What this solution is not

Now, the naive way to go about this is write a bunch of batch files, prepare theVisual Studio solutions/project files manually and put them in the MapnikSubversion to be included in each release. This has a number of obviousshortcomings:

  • Requires developers to update project files manually, using Visual Studio, when new files are added to Mapnik.
  • Requires manual tracking of batch file contents, downloads, new releases of libraries etc.
  • Cannot be re-used - all one-off, only for Mapnik project.

Python to the rescue

So clearly this is not a viable strategy. Instead I wrote a Python program that,given a description of the source files that make up a program or library andsome settings like precompiler flags, will generate Visual Studio project filesand solutions, complete with the dependencies and all the rest required to buildthe program. The program, dubbed 'vs4os' for 'Visual Studio For Open Source',also generates the batch files mentioned above and WiX files, which are inputfiles for the open source WiX installer builder - a system to create MSIinstallers from an XML input description. Right now only Visual Studio 2008files are generated, but this abstraction allows easy generation of variousversions of files, too.

How VS2OS will be used

How do I see this being used in practice, then? The vs4os program is run at themoment the Mapnik (or any other program or library that uses vs4os) release ismake; for example as part of the 'make release' make rule. The project files andgenerated batch files are then distributed with the release. This way theend-user doesn't need to install or download anything besides the zip file. Ofcourse, developers could also choose to keep track of the generated files in thesource tree of a project; every time files are added to the project, the fileswould need to be re-generated, but that could easily be done as part of a cronjob or post-commit hook.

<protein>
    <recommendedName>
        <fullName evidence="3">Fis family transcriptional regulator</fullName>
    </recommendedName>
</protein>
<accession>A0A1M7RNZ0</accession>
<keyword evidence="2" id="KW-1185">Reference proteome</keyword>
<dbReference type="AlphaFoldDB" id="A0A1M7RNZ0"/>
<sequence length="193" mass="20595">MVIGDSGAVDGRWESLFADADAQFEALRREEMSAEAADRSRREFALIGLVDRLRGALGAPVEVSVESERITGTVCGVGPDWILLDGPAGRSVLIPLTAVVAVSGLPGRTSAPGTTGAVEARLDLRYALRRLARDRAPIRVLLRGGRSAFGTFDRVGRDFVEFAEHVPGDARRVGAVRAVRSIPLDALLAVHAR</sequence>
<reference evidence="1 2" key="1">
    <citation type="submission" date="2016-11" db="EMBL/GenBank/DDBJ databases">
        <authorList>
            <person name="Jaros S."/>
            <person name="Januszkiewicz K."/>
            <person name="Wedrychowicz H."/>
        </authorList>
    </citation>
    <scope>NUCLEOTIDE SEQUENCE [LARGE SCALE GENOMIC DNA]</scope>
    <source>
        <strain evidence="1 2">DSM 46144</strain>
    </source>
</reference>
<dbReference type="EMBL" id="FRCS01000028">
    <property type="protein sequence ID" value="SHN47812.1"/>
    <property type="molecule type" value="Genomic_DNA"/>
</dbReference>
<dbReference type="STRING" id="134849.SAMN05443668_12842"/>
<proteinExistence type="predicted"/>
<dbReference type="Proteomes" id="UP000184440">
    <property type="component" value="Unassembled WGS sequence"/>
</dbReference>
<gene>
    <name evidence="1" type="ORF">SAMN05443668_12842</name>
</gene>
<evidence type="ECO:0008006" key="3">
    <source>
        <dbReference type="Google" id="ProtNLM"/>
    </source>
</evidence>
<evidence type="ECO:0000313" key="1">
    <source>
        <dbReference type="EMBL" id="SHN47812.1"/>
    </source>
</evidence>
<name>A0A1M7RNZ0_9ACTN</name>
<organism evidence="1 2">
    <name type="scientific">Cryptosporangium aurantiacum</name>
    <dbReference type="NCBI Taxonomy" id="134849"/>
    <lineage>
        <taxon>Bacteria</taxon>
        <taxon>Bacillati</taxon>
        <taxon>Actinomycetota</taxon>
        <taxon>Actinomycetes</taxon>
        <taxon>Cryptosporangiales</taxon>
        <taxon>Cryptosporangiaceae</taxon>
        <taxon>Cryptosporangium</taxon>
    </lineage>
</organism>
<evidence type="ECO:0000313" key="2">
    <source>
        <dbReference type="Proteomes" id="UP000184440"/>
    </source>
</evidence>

Next Steps

At the moment, the list of files that need to be in the project files need to bespecified manually. That means that the goal stated above about the system beingtransparent to the developers isn't fulfilled 100% yet. A possible extension tothe vs4os operations is that it would read the list of files from the main buildsystem used, for example the autotools chain or Scons. Often somewhere in such abuild system, there is a list somewhere of what files are included; by havingthe program read directly from there, there would be one canonical source offiles to build and nobody would have to even know that there is a parallel buildsystem being generated from the primary sources.

So, what is the working status of all this? As much as I would have liked tohave a complete Mapnik build system to show along with this post, there arestill a few project that I need to further describe in the vs4os input languageto get everything working from start to finish as described above. At the momentthere are about 20 libraries that are used when building Mapnik (directly orindirectly), and each of them has ideosyncracies in their build system that Ineed to delve into. Some, like ICU and Boost, have such complex system but alsofirst-class support for building with Visual Studio that I've decided not tore-invent the wheel there and use those as-is.

Following along

You can track the current stateof affairs in my branch in Mapnik SVN at;this branch does not contain the generated project files yet, so you need tohave Python installed and run windows\\vs4os_files\\build_all.bat to try it out.Once I have my first full working set of files done, I will put them upsomewhere and I hope that there are people who are willing to give buildingMapnik with Visual Studio a shot and send me their feedback.

I'm afraid this post has gotten way too long already, so I'll cut it short here.Of course I'm very interested in hearing from everybody who has contacted me orthe list with Visual Studio questions hwo you think about this all - will itserve your needs? Do you have any special requirements in your build environmentthat need to customized in a specific way?

As I mentioned in the beginning, I'm really excited about how this is turningout, and I hope that it will prove useful in the future both for the Mapnikproject and beyond.